Catonsville business owners optimistic despite lagging economy

Sally Griffin says the energy flowing through Catonsville helps keep store fronts full and small businesses relatively successful during a rough economic period.

Griffin, the president of the Greater Catonsville Chamber of Commerce, said the energy comes from the residents' support of their community.

"The community is behind all the businesses. They come and utilize whatever the business is," Griffin said. "Catonsville has been doing so well. I think we're different than a lot of areas. We keep doing better."

Griffin noted that Catonsville rarely has vacant office space available for long periods of time.

"If there are vacant spots, people just want to jump in and take over," said Griffin, a Catonsville resident. "The fact that we have businesses that want to move into Catonsville is an indication that Catonsville is doing well."

Mary Chizmadia knows the feeling, having owned the Candy Box store on Frederick Road for 23 years before moving to New Mexico with her son, Ken, in 2007 to help her daughter raise her three children.

They returned in 2011 and opened Ken's Old Fashioned Candy Shop on Frederick Road in the fall.

Chizmadia said the positive response from the community over the holiday has her considering hiring for the Valentine's Day and Easter rushes.

"There's always been wonderful support (in Catonsville), even when we had the Candy Box all those years," Chizmadia said.

"We had intended on coming back: It was just a matter of when," she said. "I wouldn't leave here for anything."

Teal Cary, executive director of the chamber, said the new businesses popping up primarily come from Catonsville residents reinvesting in their own community.

"Catonsville has a really strong foundation of families that love living here," Cary said, noting the area's schools and variety of activities offered for recreation and entertainment. "Catonsville has a lot going for it because it is such a strong community."

House of Time has operated in the Catonsville area since 1969, two years before the birth of Jon McCabe, 40, who owns the store with his mother, Brenda; and wife, Tasha.

In July, McCabe moved the store from its longtime location on Baltimore National Pike to 701 Frederick Road, a site McCabe lauded for its high visibility.

McCabe described business since the move as fair, as people continue to learn about his new location.

Improved infrastructure and the work of the chamber of commerce give McCabe reason to believe that 2012 will be a good year for the businesses on Frederick Road.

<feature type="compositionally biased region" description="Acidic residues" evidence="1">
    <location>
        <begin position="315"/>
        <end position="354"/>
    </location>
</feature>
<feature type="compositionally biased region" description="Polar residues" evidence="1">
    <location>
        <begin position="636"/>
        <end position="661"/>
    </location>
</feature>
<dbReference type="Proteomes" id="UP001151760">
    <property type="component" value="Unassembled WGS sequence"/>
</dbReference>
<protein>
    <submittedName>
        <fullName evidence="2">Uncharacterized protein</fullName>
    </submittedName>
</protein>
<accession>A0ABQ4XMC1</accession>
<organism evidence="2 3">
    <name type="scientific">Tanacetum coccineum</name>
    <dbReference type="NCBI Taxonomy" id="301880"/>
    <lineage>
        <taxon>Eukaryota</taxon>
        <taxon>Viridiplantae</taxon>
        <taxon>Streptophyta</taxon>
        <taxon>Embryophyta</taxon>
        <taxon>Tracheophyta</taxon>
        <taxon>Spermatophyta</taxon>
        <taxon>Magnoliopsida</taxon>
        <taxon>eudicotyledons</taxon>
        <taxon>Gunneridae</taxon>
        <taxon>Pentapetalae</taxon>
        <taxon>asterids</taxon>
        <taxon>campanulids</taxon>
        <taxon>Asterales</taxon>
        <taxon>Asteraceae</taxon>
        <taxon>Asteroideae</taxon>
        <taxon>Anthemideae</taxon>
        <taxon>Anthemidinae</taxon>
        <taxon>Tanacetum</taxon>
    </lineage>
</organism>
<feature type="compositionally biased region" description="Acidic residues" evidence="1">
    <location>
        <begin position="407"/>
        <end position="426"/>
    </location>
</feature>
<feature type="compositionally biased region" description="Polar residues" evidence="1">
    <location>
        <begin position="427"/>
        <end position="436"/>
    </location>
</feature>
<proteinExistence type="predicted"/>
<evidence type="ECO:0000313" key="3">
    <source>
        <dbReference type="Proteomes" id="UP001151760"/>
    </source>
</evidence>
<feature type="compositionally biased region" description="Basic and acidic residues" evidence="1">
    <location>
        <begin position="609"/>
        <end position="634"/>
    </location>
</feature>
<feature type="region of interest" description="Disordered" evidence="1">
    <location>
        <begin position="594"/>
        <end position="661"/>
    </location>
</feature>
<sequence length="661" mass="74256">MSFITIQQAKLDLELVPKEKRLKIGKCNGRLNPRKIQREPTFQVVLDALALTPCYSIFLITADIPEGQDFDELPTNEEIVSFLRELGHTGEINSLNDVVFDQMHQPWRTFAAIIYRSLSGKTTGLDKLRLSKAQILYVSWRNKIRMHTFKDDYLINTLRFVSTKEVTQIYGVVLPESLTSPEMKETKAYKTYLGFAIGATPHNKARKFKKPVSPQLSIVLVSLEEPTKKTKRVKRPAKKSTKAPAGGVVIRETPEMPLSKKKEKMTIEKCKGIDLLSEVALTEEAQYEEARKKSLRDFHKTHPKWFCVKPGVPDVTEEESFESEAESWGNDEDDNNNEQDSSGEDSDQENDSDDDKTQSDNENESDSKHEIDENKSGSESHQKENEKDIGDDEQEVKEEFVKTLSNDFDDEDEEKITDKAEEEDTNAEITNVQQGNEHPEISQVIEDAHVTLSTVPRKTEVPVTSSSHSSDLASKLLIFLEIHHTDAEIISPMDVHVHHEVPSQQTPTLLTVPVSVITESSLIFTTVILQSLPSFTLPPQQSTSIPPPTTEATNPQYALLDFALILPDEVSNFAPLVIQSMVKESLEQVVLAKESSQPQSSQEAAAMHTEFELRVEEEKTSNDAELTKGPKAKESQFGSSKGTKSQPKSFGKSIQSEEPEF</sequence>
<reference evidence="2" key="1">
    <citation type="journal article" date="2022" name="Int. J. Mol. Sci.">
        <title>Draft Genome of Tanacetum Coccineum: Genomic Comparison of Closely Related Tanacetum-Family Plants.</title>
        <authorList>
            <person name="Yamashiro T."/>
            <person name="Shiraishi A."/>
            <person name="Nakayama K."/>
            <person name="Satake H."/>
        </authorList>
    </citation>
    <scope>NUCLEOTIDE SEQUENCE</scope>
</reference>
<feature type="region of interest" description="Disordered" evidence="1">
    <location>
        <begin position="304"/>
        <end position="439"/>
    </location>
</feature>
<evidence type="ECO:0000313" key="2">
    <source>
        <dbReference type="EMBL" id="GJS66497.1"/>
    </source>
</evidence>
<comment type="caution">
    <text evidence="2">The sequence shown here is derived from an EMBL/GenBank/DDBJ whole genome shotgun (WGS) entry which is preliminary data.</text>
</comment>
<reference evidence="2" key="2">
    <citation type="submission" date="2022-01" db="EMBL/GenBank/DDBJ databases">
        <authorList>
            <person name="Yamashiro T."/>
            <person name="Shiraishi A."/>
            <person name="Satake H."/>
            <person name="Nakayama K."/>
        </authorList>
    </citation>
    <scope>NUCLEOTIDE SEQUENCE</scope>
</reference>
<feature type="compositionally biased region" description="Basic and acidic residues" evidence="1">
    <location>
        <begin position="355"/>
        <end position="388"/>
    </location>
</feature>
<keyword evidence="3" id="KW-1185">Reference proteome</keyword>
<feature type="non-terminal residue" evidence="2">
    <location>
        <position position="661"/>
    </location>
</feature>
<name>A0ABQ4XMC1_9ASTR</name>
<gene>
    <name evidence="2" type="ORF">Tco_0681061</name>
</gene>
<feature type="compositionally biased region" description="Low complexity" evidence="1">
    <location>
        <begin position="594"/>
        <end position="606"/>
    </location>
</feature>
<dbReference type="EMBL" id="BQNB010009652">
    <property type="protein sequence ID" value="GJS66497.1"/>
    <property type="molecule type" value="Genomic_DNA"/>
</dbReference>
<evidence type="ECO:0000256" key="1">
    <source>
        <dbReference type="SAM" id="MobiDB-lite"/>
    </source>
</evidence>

"A boatload of work has been done down here to make it easier for people to get around — as far as re-doing the roads," McCabe said. "The chamber of commerce has done a good job to get more people to Frederick Road.

"I think it's going to be a lot better."

The chamber attempts to foster the growth of Catonsville businesses through advertising, networking events and annual community events such as the annual Catonsville Arts and Crafts Festival in the fall, the Taste of Catonsville in the spring and free weekly concerts Fridays in the summer.

For 2012, the chamber is considering a new event that, Cary said, tells people "Winter's over. Spring's here. Come back to the village."

She said the chamber will host an inaugural flower sale, likely on Egges Lane the first Sunday of May.

While events like the flower sale and Friday evening concerts are designed to bring people to the village to shop along Frederick Road, Griffin has her eye on expanding beyond Catonsville's Main Street.

By the end of 2012, the chamber aims to up its membership from 324 to 350, Griffin said.

The chamber plans to expand its membership by increasing the size of its Economic Development Committee and the scope of its search, Griffin said.

Upon becoming president of the chamber last year, Griffin said she intended to focus on encouraging the businesses near Baltimore National Pike to join.

Those businesses, Griffin said, had fair success in 2011 and have shown greater participation in the chamber.

"I think it's going to be better than 2011," Griffin said. "I almost feel as if 2011 was an adjustment period. We're in tough times, and now, we know they're going to stay tough times."

Though not a member of the chamber of commerce, Bill Ginsburg shares Griffin's cautious optimism.

Ginsburg and his wife, Sue, have owned Leather Interiors on Baltimore National Pike for 18 years and saw sales remain flat between 2010 and 2011, he said.

A slight bump in sales this year wouldn't surprise him. But that increase would be due to the economy taking a toll on his competitors.

"There's a whole lot less competition selling the product we sell," Ginsburg said, whose store sells fine furniture. "A lot of our competitors have disappeared and continue to."

Leather Interiors weathered the storm, Ginsburg said, by doing more direct mailings and cutting expenses.

The store's location near the Baltimore and Howard county line also helped, as it is a convenient location for customers from the two affluent areas on each side of the Patapsco River, Ginsburg reasoned.

Still Ginsburg has tempered expectations, as have many others in his field.

"I'm mildly optimistic," he said about an improvement in 2012. "I happen to network with dealers in other cities. We all feel mildly optimistic."

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